Paries Pictus

Review

of an Exhibition

by Sara Nowak

Published on April 08, 2013

  • Description:

    As children most of us probably have fond memories of drawing with crayons. Some of us may even have been so bold as to decorating a wall in our home likely much to the chagrin of a parent. Imagine then, if you were a child given permission to not only color on a wall, but a fancy gallery wall, with a gigantic crayon.

    That is exactly the opportunity that South-African born Robin Rhodes gave to a group of students from PS 63 in the South Bronx. Partnering with the New York City-based organization Time In, about 50 students between the ages of six and eight were invited to complete Rhodes exhibit at Lehmann Maupin on Chrystie Street.

    For Rhodes, the chance to involve children, specifically those in an arts deprived school, was a major priority. In an interview with Blouin Art Info, the artist stated his desire to involve kids who didn’t already have art opportunities. Not only was he providing a chance for these kids to be active in making art, but he was also inviting them into a world not always that welcoming to children or different economic demographics – the gallery world. Paries Pictus brought children to the gallery, and the results of their trip carried the following gallery-goers of this show back into the world of the child. A visitor to this show would be confronted with work displayed at a lower than comfortable height for adult viewing. This too was intentional, not only of course in terms of access for the young artists, but also in giving the adult viewers a glimpse back to a perhaps long-forgotten perspective of youth.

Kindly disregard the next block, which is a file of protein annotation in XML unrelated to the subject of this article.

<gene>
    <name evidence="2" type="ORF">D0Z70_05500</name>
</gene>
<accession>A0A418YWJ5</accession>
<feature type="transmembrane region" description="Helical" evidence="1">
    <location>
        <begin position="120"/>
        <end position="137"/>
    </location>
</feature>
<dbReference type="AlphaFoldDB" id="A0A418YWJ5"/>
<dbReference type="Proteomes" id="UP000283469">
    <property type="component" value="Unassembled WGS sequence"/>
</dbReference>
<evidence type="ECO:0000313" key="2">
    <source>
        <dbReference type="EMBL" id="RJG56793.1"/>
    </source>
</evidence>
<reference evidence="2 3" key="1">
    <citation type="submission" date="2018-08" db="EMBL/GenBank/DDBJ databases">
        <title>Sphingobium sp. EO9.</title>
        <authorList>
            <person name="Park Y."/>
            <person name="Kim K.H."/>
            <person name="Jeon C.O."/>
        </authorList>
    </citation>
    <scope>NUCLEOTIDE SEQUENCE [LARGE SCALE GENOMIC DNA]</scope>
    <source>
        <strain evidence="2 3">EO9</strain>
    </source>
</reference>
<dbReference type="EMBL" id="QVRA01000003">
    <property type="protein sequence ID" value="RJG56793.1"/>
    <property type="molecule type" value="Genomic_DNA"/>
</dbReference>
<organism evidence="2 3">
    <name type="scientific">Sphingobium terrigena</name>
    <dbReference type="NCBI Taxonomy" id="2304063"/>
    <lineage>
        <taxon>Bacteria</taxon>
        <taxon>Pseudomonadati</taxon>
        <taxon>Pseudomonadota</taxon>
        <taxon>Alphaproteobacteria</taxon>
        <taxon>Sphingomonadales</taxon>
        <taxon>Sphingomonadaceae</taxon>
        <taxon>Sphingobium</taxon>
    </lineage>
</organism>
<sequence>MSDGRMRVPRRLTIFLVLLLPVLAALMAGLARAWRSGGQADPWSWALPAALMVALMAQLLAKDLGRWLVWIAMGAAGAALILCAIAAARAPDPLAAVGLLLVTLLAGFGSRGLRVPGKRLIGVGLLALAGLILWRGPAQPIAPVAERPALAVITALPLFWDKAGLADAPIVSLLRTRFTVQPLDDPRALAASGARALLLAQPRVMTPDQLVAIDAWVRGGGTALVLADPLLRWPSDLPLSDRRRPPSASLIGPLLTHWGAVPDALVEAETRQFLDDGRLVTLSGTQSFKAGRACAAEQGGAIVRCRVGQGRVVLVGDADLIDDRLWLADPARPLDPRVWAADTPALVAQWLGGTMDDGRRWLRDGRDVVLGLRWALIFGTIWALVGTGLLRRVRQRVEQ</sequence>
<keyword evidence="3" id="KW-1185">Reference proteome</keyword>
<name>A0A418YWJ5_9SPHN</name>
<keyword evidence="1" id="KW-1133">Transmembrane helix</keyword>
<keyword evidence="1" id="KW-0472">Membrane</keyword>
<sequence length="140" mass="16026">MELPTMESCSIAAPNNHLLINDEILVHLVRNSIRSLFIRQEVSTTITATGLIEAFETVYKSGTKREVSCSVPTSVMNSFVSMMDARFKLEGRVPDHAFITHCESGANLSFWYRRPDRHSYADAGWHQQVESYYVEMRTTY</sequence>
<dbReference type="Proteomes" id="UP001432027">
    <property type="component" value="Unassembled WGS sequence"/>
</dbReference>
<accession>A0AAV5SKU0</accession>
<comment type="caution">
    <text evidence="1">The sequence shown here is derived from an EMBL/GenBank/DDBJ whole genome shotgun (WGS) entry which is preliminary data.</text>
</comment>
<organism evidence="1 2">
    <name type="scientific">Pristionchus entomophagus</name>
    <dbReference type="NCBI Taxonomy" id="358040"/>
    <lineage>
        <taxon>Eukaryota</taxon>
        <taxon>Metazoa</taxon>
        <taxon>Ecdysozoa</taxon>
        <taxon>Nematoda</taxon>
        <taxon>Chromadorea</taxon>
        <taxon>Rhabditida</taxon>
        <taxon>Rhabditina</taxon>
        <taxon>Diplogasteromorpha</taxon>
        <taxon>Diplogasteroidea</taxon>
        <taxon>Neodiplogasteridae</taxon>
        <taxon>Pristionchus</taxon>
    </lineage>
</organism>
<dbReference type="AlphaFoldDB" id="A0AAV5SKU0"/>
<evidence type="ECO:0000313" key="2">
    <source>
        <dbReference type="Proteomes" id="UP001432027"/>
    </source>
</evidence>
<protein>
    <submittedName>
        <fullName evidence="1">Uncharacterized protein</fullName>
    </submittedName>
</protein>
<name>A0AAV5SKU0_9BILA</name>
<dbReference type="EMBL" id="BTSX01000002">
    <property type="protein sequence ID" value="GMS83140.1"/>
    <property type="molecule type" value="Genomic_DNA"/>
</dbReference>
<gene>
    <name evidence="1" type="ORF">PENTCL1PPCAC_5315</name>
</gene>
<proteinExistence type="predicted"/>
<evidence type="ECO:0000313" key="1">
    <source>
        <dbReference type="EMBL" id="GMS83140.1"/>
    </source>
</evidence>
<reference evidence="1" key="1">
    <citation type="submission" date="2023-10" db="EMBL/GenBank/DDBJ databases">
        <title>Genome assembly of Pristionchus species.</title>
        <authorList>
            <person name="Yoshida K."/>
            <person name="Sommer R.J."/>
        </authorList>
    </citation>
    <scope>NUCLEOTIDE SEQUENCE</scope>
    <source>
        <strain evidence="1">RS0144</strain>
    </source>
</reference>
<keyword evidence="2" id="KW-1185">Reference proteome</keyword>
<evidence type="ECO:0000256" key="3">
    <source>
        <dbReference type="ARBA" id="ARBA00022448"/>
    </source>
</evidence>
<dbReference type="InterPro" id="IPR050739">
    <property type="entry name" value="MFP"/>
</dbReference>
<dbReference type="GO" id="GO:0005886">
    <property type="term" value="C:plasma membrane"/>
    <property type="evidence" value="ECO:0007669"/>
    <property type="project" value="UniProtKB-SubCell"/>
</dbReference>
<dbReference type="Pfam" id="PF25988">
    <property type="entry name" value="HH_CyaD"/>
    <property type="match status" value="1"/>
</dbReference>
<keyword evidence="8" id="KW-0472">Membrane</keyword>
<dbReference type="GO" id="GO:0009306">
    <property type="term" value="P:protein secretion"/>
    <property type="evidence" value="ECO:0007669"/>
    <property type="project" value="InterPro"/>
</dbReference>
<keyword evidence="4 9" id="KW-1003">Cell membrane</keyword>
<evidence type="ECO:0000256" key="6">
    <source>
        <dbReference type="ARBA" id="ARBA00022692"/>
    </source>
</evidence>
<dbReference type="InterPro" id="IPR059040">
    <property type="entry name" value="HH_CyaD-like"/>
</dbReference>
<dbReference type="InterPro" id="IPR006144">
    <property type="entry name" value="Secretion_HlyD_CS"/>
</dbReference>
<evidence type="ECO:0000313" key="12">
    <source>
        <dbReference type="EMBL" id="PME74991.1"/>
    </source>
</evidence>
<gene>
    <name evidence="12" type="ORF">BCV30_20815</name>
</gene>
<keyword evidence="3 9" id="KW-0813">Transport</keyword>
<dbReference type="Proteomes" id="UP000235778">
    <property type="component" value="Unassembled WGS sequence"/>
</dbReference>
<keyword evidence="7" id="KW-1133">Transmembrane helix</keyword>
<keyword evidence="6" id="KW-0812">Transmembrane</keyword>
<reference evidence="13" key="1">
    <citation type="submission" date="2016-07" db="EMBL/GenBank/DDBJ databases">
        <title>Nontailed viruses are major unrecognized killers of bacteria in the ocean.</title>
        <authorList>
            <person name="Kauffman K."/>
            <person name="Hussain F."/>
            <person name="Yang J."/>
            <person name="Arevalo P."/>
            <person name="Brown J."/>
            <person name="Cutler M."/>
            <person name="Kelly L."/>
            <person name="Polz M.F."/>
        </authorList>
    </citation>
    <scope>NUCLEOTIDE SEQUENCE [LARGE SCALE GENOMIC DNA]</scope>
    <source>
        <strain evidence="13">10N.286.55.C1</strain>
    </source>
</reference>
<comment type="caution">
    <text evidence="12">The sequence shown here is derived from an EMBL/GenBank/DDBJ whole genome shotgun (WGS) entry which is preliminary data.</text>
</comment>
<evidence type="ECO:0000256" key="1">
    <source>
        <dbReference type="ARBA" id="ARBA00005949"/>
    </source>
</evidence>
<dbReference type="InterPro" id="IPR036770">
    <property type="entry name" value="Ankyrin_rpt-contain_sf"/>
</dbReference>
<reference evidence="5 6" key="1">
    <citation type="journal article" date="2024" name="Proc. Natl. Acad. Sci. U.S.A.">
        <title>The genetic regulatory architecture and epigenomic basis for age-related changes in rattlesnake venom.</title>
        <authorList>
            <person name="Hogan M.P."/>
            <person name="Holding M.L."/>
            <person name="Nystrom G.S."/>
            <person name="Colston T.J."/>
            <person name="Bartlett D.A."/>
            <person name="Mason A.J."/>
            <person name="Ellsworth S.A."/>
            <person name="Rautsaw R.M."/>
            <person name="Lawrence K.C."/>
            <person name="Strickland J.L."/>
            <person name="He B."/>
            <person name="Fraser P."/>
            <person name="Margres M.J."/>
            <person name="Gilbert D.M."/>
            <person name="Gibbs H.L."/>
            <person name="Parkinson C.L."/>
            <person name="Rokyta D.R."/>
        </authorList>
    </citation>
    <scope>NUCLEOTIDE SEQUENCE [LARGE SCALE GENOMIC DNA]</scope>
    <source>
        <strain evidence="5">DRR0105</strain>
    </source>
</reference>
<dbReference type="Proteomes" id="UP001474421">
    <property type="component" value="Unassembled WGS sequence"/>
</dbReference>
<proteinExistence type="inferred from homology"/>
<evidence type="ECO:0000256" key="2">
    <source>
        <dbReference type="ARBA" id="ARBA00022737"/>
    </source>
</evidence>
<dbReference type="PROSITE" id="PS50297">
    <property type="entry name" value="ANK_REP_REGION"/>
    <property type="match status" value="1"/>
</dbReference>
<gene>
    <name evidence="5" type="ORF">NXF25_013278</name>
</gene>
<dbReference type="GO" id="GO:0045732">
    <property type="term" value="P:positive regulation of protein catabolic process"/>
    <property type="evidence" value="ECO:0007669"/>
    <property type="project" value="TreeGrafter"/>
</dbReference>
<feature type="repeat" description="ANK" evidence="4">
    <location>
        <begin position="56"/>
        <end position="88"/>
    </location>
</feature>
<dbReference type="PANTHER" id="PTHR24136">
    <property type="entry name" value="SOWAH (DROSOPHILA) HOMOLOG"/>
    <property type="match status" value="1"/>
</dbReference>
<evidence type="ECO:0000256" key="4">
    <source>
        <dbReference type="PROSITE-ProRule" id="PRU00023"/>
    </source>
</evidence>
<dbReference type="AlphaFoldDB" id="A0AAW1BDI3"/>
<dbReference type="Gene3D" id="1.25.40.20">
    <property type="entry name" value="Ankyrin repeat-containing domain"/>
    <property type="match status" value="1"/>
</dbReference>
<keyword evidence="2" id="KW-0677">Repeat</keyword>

Arguably this exhibit was not only an “intervention” in the sense of acknowledging and remedying the art void in the lives of these children, but also the potential disconnect to childhood in the adult viewers. This exhibit served to reinforce the joys of play in childhood – the necessity of play for learning and discovery, while reminding adults of how satisfying and fruitful that experimentation could be – and therefore hopefully, how vital it is to support art education for all.

    My only qualm with this exhibit, which I begrudgingly admit because I so loved this entire concept and think more exhibits should strive toward community involvement and breaking social divides, was that the children didn’t have more creative freedom. It goes against my progressive beliefs that the kids were made to color in pre-existing outlines, such as with the ever-popular coloring book. Though as evidenced in photos the children certainly did not seem bothered by this and seemed to very much enjoy working in pairs to manipulate the oversized crayons. That necessary partnership was a brilliant touch, as was giving the children oversized tools, which has the potential to aid in the development of confidence. A small child who successfully utilizes something so big cannot help but feel powerful!

    And what a wonderful chance to do something silly. All too often today children are expected to be focused on their academics, in a misguided effort to prepare them for success in their future, when in reality, more time dedicated to play is the best preparation. In that regard, in addition to the chance to draw on walls, with absurd materials, the chance to interact with something other than a screen, was probably quite a novel and rich experience for these young children. Using their bodies to create rather than just a few fingers to manipulate a game on a screen.

    I think the access so steeped in this show was what I found most exciting, and relatable to my personal missions in education and art in particular. Rhodes effectively broke down the walls to this gallery, opening it to a different population, and let them manipulate it’s interior. He made them feel welcome in a new world. What a beautiful, subtle statement on inclusion and combating the quiet injustices of daily life.

    Paries Pictus was first enacted at the Castello di Rivoli in Turin, Italy, in 2011.

Log in to post a response.